Seven Israeli hospitals will close their doors to nonessential treatments in one week if the government does not find a way to forge a budgetary agreement that will enable them to operate.
The Media Line — Seven Israeli hospitals will close their doors to nonessential treatments in one week if the government does not find a way to forge a budgetary agreement that will enable them to operate.
Hadassah Medical Center and Shaare Zedek Medical Center in Jerusalem; Laniado Hospital in Netanya, the seaside city north of Tel Aviv; Mayanei Hayeshua Medical Center in Bnei Brak, just east of Tel Aviv; and, in the Galilee, Holy Family Hospital, Saint Vincent De Paul French Hospital and Nazareth Hospital EMMS, will all pare down their activities to only emergency and essential health care next week.
“We are orphans of the system. We will not be able to pay our staff or our suppliers and contractors at the end of the month. This must stop,” Prof. Zeev Rotstein, director general of Hadassah Medical Organization, told the media gathered outside the Finance Ministry in Jerusalem on Wednesday.
Nineteen of these are owned and operated by the state (“government hospitals”) and treat close to 50% of all patients. Nine are owned by the four national health funds (think HMOs), with the largest being Clalit Health Services, which treats 30% of hospital patients.
According to a 2019 State Comptroller’s Report, Israeli hospitals suffered from a combined deficit of NIS 5.6 billion (about $1.8 billion). During the last year, the state covered NIS 3 billion for the government sector’s hospitals, whereas Clalit received NIS 2.3 billion to cover its hospitals, as well as other payments for its other operations. The seven nonprofit hospitals shared a NIS 200 million “stabilization payment.”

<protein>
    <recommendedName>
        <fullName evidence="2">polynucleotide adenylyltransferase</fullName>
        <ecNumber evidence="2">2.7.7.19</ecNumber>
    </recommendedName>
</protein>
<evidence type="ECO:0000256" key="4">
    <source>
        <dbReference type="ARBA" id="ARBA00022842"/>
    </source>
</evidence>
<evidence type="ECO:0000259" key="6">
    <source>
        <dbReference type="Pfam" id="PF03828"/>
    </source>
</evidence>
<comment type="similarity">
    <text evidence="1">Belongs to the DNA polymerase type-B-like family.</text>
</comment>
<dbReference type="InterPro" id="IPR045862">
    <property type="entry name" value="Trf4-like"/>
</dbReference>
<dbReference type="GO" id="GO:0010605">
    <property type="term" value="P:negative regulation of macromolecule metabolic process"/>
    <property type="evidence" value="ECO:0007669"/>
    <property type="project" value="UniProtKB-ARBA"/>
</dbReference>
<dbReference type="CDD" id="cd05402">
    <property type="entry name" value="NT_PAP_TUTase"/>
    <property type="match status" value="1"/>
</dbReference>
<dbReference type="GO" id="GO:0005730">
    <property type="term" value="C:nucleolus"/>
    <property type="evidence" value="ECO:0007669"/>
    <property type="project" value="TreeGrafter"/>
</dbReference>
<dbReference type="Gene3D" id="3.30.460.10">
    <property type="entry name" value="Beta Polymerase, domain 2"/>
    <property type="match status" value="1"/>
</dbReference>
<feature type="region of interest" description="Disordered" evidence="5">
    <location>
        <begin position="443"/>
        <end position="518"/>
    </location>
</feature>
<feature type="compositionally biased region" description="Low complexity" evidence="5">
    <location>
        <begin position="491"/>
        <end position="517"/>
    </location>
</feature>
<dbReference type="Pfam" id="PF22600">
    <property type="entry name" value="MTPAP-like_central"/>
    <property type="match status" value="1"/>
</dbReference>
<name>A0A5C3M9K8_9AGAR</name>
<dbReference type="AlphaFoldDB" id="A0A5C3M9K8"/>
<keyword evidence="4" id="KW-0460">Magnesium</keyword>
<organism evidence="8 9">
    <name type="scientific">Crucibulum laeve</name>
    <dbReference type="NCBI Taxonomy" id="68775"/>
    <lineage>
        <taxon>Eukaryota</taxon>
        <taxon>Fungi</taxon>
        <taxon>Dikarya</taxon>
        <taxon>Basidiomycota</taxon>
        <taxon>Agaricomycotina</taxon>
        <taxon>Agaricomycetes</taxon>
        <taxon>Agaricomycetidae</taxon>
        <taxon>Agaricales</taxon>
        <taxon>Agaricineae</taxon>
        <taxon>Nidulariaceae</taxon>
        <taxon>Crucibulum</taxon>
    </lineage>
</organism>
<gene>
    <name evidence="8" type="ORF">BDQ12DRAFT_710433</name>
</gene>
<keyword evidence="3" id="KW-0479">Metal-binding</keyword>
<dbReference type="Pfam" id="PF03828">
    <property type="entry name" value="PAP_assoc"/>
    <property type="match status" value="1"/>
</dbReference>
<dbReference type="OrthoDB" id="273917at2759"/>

Because the state owns and runs its own hospitals, their deficits are cleared up first, whereas the other hospitals are left fighting for funding to stabilize their operations.
“There is a very clear, inherent conflict of interest in the Israeli health care system. The government regulates all of the hospitals and to some extent helps finance them. However, government hospitals are in direct competition with the nonprofit ones,” stated Prof. Avi Weiss of the Economics Department at Bar-Ilan University, near Tel Aviv.
“This differential treatment has been [the subject of] an ongoing discussion for the last 30 to 40 years already. Everyone talks about this inherent imbalance that leads to the government hospitals having their deficits covered by the government, while others are not,” Weiss, who is president of the Taub Center for Social Policy Studies in Israel, told The Media Line.